Rapid-Response Fundraising for Haiti and Afghanistan: Top 5 Takeaways

Maureen McNally

Chief Growth Officer

As yet another earthquake devastated Haiti and the end of the American presence in Afghanistan dominated global headlines, our nonprofit partners found themselves challenged by rapidly changing needs and complex dynamics – and we mobilized en masse to help them rise to the occasion.

Over the past weeks’ response, we saw some best practices hold true and some new strategies and tactics emerge. While our world is tough to predict, there’s one thing that’s almost certainly true: The need you meet for people throughout the world, the often urgent need, will remain. And so, as the year unfolds, as weather events and a chaotic climate bring challenges, we wanted to share some takeaways:

  • Be fast. You don’t have to have the perfect message or photos from the ground in-market as events you respond to top headlines and news segments. You can succeed by being out there, sharing what you value and the truth that you help. As long as you show up, you can evolve and optimize as data and stories from the ground allow it. This is true over email and paid ads. If you’re fast and demonstrate you’re responding with urgency and seriousness, you can fill in details in subsequent outreach.
  • Be creative. Once you’ve acted quickly, you should consider how you can leverage creative content to break through and command attention. We worked with one organization on a response to the Haitian earthquake that included a forward of a message from the major earthquake that struck in 2010. This email made visceral the extent to which Haiti and the Haitian people have suffered repeat disasters. 
  • Get your search terms right. For one organization responding to the need in Haiti, we captured nearly 70% of search impressions by being first out of the gate. This success was owed to having a strategy in place and ready in anticipation that a need would arise in one of this organization’s priority countries. This planning made the difference in tens of thousands of dollars of revenue.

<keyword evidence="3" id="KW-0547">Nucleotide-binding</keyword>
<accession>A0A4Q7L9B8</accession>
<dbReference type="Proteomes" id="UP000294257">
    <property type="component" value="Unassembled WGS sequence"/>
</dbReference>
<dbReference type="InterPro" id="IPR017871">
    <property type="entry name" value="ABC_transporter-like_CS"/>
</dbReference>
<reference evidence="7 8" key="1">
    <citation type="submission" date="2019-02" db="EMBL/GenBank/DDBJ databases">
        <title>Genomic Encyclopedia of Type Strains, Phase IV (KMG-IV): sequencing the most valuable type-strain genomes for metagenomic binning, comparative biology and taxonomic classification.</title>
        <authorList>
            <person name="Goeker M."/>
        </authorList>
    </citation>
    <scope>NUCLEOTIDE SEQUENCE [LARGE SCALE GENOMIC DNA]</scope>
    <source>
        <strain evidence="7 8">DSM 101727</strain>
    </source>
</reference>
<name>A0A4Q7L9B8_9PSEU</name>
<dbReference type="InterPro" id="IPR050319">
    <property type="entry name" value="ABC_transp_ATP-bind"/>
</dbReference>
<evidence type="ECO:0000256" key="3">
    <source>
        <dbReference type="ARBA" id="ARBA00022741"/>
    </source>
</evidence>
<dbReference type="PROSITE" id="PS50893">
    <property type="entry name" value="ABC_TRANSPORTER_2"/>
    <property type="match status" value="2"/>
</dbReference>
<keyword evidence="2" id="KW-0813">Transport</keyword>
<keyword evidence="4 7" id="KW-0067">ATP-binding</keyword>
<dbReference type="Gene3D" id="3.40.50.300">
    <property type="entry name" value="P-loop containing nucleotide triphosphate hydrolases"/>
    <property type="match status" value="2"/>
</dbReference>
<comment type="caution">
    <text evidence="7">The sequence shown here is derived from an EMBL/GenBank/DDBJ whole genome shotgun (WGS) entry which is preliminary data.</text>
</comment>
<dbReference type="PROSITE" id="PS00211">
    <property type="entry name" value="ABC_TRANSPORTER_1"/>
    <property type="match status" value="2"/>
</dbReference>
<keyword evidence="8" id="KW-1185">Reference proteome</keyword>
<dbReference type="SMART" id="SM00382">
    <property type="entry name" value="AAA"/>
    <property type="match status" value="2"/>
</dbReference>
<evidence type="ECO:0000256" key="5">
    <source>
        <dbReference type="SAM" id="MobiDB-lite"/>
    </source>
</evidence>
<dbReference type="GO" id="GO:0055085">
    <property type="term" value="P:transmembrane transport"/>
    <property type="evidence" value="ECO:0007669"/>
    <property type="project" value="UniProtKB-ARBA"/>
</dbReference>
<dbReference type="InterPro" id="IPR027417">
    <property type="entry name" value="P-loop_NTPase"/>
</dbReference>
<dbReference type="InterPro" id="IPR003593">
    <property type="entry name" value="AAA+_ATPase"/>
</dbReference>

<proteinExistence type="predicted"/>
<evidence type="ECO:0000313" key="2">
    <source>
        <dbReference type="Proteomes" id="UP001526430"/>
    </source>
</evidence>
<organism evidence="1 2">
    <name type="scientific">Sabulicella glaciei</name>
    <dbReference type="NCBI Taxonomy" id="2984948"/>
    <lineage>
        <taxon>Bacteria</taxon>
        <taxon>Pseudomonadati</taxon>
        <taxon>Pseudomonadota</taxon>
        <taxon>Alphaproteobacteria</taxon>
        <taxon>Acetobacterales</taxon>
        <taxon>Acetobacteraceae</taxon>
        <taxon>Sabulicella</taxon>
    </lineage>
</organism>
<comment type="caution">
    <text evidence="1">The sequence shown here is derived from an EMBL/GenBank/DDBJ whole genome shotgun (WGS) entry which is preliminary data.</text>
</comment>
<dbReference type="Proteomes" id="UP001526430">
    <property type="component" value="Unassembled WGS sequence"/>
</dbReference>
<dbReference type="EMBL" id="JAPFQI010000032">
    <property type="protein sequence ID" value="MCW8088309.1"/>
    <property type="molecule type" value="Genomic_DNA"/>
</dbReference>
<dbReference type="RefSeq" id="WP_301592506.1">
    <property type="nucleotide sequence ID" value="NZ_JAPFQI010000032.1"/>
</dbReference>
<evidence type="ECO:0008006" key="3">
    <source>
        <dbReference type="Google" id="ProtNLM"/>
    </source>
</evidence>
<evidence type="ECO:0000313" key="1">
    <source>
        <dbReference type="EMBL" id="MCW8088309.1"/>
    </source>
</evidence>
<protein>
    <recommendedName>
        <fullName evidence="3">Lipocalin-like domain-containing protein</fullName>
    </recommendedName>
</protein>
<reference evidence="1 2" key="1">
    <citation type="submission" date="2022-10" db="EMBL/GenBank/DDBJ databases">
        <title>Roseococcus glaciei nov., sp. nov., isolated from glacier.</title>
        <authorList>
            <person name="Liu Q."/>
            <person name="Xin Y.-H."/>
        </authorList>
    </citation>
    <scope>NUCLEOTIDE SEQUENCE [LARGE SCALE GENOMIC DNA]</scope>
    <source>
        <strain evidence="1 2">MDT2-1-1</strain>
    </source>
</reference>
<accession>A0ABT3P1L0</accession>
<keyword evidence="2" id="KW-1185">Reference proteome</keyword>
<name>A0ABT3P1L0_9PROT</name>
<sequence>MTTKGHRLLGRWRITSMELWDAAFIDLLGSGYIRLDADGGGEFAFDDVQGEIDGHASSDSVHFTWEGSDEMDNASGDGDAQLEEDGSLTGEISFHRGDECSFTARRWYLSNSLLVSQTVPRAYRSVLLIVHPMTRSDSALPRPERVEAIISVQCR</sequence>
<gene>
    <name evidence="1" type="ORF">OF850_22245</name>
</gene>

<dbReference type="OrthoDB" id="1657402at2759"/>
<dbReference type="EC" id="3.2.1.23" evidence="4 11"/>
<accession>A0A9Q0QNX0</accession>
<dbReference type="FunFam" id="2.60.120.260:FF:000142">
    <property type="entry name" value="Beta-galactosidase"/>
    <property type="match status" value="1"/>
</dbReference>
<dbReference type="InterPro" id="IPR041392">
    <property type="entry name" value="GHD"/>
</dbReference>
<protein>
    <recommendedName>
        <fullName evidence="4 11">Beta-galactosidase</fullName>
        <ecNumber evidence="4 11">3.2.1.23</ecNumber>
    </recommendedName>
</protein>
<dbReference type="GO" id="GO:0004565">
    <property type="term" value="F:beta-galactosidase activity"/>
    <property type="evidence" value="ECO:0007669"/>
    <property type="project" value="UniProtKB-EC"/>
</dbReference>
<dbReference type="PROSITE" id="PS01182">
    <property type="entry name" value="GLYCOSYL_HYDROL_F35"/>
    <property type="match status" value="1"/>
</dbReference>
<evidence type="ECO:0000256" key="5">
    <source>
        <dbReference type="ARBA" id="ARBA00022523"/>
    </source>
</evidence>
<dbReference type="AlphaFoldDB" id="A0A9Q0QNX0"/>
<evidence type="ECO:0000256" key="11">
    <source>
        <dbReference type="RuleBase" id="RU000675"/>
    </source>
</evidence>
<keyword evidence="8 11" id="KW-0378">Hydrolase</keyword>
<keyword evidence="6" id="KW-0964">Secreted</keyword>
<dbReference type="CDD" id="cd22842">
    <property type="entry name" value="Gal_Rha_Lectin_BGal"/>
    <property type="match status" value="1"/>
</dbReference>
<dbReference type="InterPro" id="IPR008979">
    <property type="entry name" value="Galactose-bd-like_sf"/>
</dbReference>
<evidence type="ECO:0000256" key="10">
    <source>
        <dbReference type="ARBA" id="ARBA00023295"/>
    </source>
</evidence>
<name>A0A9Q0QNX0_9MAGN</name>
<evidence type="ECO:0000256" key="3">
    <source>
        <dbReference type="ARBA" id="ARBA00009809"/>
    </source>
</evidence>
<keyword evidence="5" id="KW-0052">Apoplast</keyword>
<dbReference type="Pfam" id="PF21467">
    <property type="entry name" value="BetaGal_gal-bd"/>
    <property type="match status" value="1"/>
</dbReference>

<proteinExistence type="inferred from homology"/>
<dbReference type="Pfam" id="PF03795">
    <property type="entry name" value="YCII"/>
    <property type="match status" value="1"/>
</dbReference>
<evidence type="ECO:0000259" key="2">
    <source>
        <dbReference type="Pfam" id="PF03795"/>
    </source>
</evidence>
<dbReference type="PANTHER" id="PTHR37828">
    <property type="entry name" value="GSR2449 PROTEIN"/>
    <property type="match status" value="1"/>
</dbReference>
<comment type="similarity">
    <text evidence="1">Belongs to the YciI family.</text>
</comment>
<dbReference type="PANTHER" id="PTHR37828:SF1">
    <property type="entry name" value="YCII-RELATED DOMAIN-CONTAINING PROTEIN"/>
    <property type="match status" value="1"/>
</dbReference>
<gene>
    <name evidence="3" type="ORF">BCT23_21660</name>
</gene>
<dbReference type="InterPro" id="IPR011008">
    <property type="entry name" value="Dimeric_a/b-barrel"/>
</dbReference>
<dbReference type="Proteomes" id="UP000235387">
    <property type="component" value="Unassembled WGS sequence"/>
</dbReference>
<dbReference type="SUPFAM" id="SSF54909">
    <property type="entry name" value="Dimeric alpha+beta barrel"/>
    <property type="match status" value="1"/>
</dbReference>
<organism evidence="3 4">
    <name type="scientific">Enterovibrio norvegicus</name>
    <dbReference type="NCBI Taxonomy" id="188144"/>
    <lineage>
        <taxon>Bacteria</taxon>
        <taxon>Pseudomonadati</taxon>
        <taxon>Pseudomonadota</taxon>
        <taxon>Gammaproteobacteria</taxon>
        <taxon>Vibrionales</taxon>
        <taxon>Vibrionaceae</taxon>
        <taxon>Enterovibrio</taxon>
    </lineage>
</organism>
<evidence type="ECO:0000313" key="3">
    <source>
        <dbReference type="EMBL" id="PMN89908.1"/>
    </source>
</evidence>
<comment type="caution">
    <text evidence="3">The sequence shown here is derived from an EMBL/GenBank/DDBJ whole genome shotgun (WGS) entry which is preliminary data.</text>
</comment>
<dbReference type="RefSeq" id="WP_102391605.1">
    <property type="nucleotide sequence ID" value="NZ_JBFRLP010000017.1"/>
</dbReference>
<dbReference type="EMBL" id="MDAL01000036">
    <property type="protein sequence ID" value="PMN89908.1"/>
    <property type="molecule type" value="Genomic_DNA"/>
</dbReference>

• Know your supporters. When you’re successfully responding to a timely moment, it’s important to be decisive in identifying where you can make the most of opportunities. We’ve developed an in-house lead-generation platform, AdvantageAI. For one partner responding to Haiti, we saw that the AdvantageAI cohort performs, over email, 50% better than the known donor cohort. We’ll pause here for emphasis. We saw an acquisition list perform 50% better than known donors. By stepping back to do this analysis, we saw that we could make subsequent investments in growth via AdvantageAI, an insight that’ll be hugely consequential for this nonprofit’s success in future response moments and year’s end.
  • Protect your credibility. While the above examples revolved around Haiti, we also helped a military-support organization respond to the news the U.S. was withdrawing from Afghanistan. We knew their response would need to reflect the emotional investment of its supporters, the personal pain they experienced watching conditions in Afghanistan deteriorate. Because we knew their audience – who they were, what they value – we ensured our content reflected those values back to them, when it was most important.

As the world turns, so too do effective digital communications. We’re always learning and eager to share those learnings with others working to share stories, build support and make a difference.